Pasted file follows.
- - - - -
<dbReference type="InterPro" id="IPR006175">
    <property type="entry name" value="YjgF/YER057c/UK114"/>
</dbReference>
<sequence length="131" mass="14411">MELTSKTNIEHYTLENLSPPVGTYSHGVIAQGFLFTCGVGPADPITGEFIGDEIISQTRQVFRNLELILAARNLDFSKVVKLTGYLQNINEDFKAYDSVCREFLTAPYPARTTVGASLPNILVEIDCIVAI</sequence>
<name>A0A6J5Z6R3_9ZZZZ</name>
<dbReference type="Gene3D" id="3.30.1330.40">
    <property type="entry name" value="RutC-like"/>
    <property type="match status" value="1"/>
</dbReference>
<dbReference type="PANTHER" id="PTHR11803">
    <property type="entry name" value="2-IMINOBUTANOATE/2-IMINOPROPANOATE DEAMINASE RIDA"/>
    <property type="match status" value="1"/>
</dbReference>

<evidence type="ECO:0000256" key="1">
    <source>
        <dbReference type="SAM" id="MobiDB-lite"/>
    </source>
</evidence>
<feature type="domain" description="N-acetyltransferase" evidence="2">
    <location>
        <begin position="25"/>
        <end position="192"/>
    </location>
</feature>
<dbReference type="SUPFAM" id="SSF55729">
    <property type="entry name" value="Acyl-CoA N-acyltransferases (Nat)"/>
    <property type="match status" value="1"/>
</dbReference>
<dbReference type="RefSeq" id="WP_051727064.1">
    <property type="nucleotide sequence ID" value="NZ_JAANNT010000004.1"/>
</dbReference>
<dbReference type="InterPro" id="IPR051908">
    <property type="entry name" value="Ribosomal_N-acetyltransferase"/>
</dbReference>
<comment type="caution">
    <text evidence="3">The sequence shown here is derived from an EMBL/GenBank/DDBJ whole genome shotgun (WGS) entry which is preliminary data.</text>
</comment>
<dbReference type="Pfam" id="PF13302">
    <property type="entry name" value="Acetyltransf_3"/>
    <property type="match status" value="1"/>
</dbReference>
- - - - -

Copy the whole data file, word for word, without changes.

<dbReference type="InterPro" id="IPR006175">
    <property type="entry name" value="YjgF/YER057c/UK114"/>
</dbReference>
<sequence length="131" mass="14411">MELTSKTNIEHYTLENLSPPVGTYSHGVIAQGFLFTCGVGPADPITGEFIGDEIISQTRQVFRNLELILAARNLDFSKVVKLTGYLQNINEDFKAYDSVCREFLTAPYPARTTVGASLPNILVEIDCIVAI</sequence>
<name>A0A6J5Z6R3_9ZZZZ</name>
<dbReference type="Gene3D" id="3.30.1330.40">
    <property type="entry name" value="RutC-like"/>
    <property type="match status" value="1"/>
</dbReference>
<dbReference type="PANTHER" id="PTHR11803">
    <property type="entry name" value="2-IMINOBUTANOATE/2-IMINOPROPANOATE DEAMINASE RIDA"/>
    <property type="match status" value="1"/>
</dbReference>

<evidence type="ECO:0000256" key="1">
    <source>
        <dbReference type="SAM" id="MobiDB-lite"/>
    </source>
</evidence>
<feature type="domain" description="N-acetyltransferase" evidence="2">
    <location>
        <begin position="25"/>
        <end position="192"/>
    </location>
</feature>
<dbReference type="SUPFAM" id="SSF55729">
    <property type="entry name" value="Acyl-CoA N-acyltransferases (Nat)"/>
    <property type="match status" value="1"/>
</dbReference>
<dbReference type="RefSeq" id="WP_051727064.1">
    <property type="nucleotide sequence ID" value="NZ_JAANNT010000004.1"/>
</dbReference>
<dbReference type="InterPro" id="IPR051908">
    <property type="entry name" value="Ribosomal_N-acetyltransferase"/>
</dbReference>
<comment type="caution">
    <text evidence="3">The sequence shown here is derived from an EMBL/GenBank/DDBJ whole genome shotgun (WGS) entry which is preliminary data.</text>
</comment>
<dbReference type="Pfam" id="PF13302">
    <property type="entry name" value="Acetyltransf_3"/>
    <property type="match status" value="1"/>
</dbReference>